It's totally normal to feel devastated, resmorseful and scared to fucking death that you've done the wrong thing and will be alone for the rest of your life when you breakup with someone you love. In no way does this mean it was the wrong thing to do. It just means it hurts.

And I don't mean to underplay that at all. I very, very clearly remember breaking up with the first person I was ever in love with, and in addition to the relentless crying I couldn't stop for days and days, just being floored by the sensation "Surely nothing is supposed to hurt this much; this just cannot be right because nobody can survive this."

But you do, and it's not that it hurts less the next time, it's that you have the experience to know you will survive because you've already done it once. It gets easier; give it a few weeks.
posted by DarlingBri at 8:24 PM on March 3, 2012

Change is always hard - and our instincts are always to second guess it.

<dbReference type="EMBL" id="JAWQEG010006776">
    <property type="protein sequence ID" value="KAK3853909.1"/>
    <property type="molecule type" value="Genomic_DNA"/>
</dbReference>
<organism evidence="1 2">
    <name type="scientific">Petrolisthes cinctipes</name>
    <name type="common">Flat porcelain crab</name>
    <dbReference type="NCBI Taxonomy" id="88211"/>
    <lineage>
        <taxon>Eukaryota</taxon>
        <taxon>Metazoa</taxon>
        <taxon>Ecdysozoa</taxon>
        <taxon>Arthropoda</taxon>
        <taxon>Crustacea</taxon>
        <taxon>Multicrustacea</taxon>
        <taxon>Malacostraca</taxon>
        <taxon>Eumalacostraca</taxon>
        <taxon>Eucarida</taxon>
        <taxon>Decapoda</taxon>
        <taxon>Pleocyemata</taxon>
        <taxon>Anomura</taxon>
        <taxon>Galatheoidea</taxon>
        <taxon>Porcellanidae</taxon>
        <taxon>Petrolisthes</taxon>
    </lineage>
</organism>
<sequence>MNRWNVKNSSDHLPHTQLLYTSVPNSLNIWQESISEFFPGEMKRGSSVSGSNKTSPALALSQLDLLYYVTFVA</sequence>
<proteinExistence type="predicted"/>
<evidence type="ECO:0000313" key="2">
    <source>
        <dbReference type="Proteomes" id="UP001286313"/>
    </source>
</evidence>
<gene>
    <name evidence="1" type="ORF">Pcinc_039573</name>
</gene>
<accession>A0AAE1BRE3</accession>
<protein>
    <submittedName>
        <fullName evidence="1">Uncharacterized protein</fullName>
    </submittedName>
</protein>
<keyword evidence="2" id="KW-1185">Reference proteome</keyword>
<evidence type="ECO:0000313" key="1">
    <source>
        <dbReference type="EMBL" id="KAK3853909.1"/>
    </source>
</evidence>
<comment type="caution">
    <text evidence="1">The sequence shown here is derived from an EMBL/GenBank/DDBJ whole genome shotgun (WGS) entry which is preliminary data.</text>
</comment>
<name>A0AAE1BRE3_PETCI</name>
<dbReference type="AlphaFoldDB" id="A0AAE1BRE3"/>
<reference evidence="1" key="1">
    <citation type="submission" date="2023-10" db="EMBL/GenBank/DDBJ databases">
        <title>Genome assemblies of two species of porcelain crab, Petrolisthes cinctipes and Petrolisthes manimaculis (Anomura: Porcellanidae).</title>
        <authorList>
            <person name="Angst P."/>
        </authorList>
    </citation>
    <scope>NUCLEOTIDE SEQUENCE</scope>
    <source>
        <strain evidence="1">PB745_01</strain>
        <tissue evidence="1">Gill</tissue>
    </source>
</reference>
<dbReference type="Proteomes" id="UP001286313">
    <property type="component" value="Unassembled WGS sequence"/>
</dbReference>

Only the coldest of people can walk away from intimacy without looking back.

People in the worst of all situations look back in regret - and sometimes go back to the bad thing.
People often can not walk away from abusive and addiction relationships.

What you are feeling now is throbbing of your instinctive emotional self. You know it is wrong.
The intellectual, thoughtful self knows it is wrong.

Stick with your reason. Don't go back to a broken relationship on instinct.
posted by Flood at 8:26 PM on March 3, 2012 [1 favorite]

I recommend 1-2 years. I wish I was joking.

Ironically, this question made me think about the ex I mentioned above. It seems that I'm now ready to be friends. It's been... 2 1/2 years, I think.
posted by DoubleLune at 8:39 PM on March 3, 2012 [2 favorites]

You've made the right choice.

It's possible that you guys might be right for each other some years down the road but it's clear that right now you need some time to find yourself and figure out what you want.

It's OK to take things slow and let the feelings of regret and fear wash over you without making any rash decisions. Ultimately, time will give you clarity.
posted by timsneezed at 8:05 AM on March 4, 2012

One thing I noticed in your update that I'm curious about -- you mention that the emotional intimacy in your relationship declined. Do you have any idea what caused that?
posted by timsneezed at 8:09 AM on March 4, 2012